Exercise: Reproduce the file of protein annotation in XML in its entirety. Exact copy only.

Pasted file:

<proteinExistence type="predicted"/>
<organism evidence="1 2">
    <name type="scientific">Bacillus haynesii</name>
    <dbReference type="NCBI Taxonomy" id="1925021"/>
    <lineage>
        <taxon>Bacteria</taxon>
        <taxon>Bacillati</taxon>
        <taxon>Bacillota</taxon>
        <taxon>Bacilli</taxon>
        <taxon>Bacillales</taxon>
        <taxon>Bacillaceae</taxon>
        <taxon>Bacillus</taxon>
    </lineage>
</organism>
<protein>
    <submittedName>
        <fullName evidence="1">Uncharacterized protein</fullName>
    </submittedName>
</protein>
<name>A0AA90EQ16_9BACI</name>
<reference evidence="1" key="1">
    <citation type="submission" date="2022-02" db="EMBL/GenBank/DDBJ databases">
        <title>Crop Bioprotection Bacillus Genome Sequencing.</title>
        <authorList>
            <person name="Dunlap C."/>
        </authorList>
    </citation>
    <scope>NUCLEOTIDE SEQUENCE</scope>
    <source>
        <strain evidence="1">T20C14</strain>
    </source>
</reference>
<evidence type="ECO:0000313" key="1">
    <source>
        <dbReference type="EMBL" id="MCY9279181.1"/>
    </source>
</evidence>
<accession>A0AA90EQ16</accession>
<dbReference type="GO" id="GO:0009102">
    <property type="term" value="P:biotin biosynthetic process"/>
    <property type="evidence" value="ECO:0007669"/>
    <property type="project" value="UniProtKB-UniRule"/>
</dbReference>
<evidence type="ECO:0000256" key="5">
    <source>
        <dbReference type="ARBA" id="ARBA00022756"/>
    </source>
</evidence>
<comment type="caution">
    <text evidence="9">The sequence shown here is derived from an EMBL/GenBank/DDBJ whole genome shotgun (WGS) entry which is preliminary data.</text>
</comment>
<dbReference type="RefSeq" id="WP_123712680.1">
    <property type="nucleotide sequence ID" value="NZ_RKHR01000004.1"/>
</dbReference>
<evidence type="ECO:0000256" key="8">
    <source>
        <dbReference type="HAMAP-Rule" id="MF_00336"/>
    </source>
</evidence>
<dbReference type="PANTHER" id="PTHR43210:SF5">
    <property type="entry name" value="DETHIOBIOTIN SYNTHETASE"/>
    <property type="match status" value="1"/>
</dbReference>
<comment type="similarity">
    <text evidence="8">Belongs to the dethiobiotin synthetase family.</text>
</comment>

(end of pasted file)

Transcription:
<proteinExistence type="predicted"/>
<organism evidence="1 2">
    <name type="scientific">Bacillus haynesii</name>
    <dbReference type="NCBI Taxonomy" id="1925021"/>
    <lineage>
        <taxon>Bacteria</taxon>
        <taxon>Bacillati</taxon>
        <taxon>Bacillota</taxon>
        <taxon>Bacilli</taxon>
        <taxon>Bacillales</taxon>
        <taxon>Bacillaceae</taxon>
        <taxon>Bacillus</taxon>
    </lineage>
</organism>
<protein>
    <submittedName>
        <fullName evidence="1">Uncharacterized protein</fullName>
    </submittedName>
</protein>
<name>A0AA90EQ16_9BACI</name>
<reference evidence="1" key="1">
    <citation type="submission" date="2022-02" db="EMBL/GenBank/DDBJ databases">
        <title>Crop Bioprotection Bacillus Genome Sequencing.</title>
        <authorList>
            <person name="Dunlap C."/>
        </authorList>
    </citation>
    <scope>NUCLEOTIDE SEQUENCE</scope>
    <source>
        <strain evidence="1">T20C14</strain>
    </source>
</reference>
<evidence type="ECO:0000313" key="1">
    <source>
        <dbReference type="EMBL" id="MCY9279181.1"/>
    </source>
</evidence>
<accession>A0AA90EQ16</accession>
<dbReference type="GO" id="GO:0009102">
    <property type="term" value="P:biotin biosynthetic process"/>
    <property type="evidence" value="ECO:0007669"/>
    <property type="project" value="UniProtKB-UniRule"/>
</dbReference>
<evidence type="ECO:0000256" key="5">
    <source>
        <dbReference type="ARBA" id="ARBA00022756"/>
    </source>
</evidence>
<comment type="caution">
    <text evidence="9">The sequence shown here is derived from an EMBL/GenBank/DDBJ whole genome shotgun (WGS) entry which is preliminary data.</text>
</comment>
<dbReference type="RefSeq" id="WP_123712680.1">
    <property type="nucleotide sequence ID" value="NZ_RKHR01000004.1"/>
</dbReference>
<evidence type="ECO:0000256" key="8">
    <source>
        <dbReference type="HAMAP-Rule" id="MF_00336"/>
    </source>
</evidence>
<dbReference type="PANTHER" id="PTHR43210:SF5">
    <property type="entry name" value="DETHIOBIOTIN SYNTHETASE"/>
    <property type="match status" value="1"/>
</dbReference>
<comment type="similarity">
    <text evidence="8">Belongs to the dethiobiotin synthetase family.</text>
</comment>